The folks from community site RPG Watch have interviewed the Torment team now that the game has released. We've got a snippet for you below, while you can check out the full article here!
Pessimeister: Could you describe the process of maintaining writing consistency and coherency within your team writing framework? How difficult is it to edit work for a setting so profoundly open to the imagination?
Gavin: As I mentioned above, as strange as conversations can get, they have to make sense. Things still happen because of what the player does, not because we want some weird bullshit to happen.
Generally, feedback focused around these areas: noting where a player should be able to ask or do something, for example. Or maybe the NPC wasn't reacting realistically to the player.
In other words, this is a billion years in the future, but people are still people. Even if they're lacking heads, have gills, or aren't people at all.
Farflame: Are all locations and factions in the game taken from Numenera lore? Did you follow some guidelines from Monte Cook about what you can or can't create in that southern part of the world?
George: Our section of the world was entirely developed by us. We needed to maintain the same sensibilities as the rest of Monte Cook's setting, of course - for example, embracing the unapologetic strangeness of the Ninth World - but apart from that, we could do whatever we wanted. Although Monte never gave us any mandates to use creatures or characters from the Numenera books, we still wanted to reward fans of the setting by including some of our favorites, like the murdens and the nychthemeron, as well as factions and characters from the books, like the Order of Truth and Sir Arthour. We also reference quite a bit of content from established parts of the Ninth World, even though the player doesn't go there.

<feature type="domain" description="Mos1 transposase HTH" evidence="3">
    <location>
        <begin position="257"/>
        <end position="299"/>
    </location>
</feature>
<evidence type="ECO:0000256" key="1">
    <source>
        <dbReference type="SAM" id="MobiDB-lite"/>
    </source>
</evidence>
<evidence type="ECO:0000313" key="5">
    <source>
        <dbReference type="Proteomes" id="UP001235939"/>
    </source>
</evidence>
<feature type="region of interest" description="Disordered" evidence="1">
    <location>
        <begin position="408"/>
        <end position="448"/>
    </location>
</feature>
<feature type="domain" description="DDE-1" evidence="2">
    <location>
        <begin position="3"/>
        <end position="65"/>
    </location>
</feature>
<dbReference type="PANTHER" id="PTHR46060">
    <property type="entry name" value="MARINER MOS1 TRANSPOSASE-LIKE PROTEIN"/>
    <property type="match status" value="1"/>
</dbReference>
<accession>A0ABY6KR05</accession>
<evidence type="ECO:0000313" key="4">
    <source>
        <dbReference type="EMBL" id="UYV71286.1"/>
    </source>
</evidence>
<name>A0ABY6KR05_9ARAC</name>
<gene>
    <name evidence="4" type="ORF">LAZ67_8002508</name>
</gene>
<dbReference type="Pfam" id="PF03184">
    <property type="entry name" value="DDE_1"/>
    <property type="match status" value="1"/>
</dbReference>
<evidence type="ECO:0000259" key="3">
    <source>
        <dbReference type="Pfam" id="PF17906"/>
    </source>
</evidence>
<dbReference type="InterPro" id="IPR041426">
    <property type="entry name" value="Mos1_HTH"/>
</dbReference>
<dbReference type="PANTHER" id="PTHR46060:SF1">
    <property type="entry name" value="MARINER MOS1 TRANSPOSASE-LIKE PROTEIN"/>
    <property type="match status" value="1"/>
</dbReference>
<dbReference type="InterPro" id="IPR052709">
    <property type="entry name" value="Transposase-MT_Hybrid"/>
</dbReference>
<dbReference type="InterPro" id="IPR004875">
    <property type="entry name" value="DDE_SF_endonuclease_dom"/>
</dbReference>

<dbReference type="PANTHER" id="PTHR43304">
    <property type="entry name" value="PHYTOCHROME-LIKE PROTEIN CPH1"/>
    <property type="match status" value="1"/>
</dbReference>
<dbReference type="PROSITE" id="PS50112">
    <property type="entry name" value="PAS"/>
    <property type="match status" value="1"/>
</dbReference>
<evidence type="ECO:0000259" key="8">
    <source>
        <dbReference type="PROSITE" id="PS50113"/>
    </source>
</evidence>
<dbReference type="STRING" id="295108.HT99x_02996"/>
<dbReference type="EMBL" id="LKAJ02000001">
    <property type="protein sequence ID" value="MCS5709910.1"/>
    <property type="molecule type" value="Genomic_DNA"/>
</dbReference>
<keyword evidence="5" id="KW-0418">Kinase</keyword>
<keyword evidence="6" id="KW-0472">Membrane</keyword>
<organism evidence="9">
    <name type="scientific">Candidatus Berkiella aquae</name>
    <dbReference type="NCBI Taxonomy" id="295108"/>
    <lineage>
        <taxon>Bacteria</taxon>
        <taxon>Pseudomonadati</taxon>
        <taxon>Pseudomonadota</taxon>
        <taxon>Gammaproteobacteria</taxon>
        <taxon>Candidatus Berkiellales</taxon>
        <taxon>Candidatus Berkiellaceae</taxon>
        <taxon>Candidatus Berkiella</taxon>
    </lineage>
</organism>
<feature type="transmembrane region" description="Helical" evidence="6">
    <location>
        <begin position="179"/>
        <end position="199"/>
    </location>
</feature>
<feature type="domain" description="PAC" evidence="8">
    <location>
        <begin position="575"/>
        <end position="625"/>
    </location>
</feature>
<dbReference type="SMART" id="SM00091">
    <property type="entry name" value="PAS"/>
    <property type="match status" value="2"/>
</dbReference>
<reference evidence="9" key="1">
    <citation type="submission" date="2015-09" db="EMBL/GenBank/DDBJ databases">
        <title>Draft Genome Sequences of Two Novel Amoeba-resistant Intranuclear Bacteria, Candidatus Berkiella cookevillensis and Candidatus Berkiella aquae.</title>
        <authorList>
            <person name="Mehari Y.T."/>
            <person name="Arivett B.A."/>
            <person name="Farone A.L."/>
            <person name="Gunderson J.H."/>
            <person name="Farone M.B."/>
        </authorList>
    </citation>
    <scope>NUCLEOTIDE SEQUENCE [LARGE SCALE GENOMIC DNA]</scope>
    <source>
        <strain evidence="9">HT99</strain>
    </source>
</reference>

In a fun twist of co-creation, Monte Cook Games released a sourcebook based on our part of the world in the summer of 2016 - Torment Tides of Numenera: The Explorer's Guide. They took our design documents and turned them into content for the pen-and-paper game.